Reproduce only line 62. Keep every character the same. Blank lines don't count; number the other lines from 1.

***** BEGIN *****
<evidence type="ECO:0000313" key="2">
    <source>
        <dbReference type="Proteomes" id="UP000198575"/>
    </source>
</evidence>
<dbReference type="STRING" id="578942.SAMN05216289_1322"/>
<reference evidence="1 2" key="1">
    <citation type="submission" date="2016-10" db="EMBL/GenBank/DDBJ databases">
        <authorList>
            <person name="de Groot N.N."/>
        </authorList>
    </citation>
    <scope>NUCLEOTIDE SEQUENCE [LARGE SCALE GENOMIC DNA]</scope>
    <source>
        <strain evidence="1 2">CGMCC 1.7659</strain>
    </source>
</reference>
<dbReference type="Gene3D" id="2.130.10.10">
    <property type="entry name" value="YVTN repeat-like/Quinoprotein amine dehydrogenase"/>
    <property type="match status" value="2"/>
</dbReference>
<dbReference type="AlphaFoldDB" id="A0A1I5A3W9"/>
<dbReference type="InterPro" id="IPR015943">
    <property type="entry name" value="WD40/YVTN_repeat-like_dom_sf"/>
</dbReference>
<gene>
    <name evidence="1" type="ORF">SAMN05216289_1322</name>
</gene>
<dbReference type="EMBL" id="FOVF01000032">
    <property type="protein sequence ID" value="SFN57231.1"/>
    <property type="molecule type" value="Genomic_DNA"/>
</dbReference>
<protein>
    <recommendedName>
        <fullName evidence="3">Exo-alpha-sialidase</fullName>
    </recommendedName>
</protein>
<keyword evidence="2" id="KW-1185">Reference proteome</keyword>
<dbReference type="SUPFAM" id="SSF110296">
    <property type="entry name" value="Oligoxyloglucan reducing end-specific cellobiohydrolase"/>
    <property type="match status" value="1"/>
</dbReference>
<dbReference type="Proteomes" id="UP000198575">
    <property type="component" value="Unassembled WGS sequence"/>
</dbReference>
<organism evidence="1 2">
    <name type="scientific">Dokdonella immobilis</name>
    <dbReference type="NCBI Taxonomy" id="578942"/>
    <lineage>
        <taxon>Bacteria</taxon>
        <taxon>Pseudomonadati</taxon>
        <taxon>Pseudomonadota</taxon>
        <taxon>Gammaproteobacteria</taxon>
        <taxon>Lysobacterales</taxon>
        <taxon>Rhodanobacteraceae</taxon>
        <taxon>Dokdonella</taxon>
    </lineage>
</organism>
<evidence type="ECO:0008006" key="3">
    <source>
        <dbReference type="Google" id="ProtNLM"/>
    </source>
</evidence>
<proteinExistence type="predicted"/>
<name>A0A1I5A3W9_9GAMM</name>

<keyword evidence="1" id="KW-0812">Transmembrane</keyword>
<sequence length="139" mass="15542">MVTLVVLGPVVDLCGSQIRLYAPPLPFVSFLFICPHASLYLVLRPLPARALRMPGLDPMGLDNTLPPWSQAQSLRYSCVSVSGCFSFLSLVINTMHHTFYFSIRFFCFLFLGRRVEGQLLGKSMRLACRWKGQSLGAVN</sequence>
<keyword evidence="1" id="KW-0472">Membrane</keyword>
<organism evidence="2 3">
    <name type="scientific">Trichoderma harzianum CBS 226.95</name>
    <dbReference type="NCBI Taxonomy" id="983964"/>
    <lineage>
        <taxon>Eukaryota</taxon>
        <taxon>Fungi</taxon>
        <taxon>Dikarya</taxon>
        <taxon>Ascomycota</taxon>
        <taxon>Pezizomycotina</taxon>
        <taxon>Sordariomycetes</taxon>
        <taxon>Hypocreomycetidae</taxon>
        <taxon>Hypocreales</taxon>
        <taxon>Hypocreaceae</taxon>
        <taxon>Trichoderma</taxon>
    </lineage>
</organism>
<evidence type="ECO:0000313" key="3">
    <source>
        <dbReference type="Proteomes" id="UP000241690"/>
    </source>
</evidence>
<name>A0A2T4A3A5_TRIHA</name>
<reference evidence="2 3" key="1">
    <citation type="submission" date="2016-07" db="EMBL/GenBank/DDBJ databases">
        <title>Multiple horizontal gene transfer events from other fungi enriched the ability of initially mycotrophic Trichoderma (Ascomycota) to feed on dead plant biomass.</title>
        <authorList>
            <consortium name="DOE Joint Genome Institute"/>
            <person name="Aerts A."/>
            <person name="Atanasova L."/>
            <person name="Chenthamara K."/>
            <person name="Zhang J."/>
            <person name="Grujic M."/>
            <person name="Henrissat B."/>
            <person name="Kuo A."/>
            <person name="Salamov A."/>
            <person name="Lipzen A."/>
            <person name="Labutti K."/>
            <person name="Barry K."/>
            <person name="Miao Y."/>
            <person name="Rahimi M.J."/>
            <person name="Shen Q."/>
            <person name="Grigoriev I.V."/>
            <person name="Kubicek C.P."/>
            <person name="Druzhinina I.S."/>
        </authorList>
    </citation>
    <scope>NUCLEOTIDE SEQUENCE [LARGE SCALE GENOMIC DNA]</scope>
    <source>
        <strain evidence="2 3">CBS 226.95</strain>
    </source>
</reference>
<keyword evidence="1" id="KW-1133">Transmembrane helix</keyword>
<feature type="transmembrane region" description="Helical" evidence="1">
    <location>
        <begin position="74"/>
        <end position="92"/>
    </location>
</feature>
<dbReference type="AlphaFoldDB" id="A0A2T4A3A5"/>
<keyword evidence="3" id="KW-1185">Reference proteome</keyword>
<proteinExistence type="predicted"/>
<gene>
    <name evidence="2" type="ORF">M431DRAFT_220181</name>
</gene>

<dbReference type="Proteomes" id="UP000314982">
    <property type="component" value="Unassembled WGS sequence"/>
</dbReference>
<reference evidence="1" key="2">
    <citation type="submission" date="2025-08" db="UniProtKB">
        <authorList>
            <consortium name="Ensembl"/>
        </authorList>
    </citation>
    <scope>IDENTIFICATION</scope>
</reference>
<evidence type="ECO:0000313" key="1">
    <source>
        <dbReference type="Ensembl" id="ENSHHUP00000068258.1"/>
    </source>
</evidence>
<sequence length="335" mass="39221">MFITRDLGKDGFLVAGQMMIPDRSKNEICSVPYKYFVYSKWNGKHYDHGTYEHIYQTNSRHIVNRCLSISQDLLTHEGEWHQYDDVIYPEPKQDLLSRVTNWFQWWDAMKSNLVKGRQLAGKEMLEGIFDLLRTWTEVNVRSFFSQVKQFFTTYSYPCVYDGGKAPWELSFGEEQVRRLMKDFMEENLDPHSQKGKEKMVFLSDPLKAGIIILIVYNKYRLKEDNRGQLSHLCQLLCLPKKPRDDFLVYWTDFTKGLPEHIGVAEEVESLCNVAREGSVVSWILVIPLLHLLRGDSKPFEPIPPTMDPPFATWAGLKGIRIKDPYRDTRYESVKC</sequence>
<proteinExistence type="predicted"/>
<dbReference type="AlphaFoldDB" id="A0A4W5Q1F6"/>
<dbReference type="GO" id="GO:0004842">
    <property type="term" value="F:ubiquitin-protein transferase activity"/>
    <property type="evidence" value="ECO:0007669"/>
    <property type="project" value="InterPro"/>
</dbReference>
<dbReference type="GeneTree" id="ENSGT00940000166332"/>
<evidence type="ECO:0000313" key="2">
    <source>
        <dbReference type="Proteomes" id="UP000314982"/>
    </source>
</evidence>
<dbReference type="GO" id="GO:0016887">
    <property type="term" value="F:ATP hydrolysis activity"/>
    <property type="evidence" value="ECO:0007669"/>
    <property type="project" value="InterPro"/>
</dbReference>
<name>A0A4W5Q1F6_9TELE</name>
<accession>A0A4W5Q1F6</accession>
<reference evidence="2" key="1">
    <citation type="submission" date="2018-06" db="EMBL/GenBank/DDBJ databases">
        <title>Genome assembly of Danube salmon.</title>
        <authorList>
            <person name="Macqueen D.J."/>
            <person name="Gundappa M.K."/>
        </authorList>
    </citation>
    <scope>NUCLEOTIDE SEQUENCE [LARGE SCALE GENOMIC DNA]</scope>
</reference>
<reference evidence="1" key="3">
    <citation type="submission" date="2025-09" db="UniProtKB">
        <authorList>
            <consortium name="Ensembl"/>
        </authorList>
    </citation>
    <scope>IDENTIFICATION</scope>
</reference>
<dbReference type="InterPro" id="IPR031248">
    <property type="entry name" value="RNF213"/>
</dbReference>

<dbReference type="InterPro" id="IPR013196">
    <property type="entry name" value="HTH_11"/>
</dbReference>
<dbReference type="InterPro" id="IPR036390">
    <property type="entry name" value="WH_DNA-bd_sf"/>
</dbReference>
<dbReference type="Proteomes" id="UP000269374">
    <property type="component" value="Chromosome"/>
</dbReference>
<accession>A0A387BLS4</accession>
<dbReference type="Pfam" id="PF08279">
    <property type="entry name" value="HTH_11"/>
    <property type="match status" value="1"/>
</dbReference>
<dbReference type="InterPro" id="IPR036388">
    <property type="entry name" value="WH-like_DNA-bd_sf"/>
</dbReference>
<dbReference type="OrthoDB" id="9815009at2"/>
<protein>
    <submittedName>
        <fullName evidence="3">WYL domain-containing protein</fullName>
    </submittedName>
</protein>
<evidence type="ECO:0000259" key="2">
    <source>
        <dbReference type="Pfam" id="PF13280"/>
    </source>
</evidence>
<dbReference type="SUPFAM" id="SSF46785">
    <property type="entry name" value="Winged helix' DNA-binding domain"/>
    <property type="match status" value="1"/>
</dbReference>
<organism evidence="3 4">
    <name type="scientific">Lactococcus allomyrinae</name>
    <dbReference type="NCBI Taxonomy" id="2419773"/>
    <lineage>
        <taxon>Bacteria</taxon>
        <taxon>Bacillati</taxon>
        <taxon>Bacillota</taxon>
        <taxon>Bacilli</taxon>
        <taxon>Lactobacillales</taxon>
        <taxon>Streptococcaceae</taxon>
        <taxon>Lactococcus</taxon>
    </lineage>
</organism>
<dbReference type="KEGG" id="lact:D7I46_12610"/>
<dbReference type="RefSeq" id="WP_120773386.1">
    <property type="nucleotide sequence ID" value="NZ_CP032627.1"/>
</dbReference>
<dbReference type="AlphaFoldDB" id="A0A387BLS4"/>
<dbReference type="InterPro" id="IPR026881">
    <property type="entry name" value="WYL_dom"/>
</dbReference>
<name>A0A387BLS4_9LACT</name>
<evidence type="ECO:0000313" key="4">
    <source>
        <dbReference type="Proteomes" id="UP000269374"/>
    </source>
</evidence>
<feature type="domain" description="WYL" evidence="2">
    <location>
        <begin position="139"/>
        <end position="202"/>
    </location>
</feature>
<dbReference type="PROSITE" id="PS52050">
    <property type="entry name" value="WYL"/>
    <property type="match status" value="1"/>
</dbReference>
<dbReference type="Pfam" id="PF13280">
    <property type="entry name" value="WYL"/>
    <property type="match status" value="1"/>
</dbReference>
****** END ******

    </source>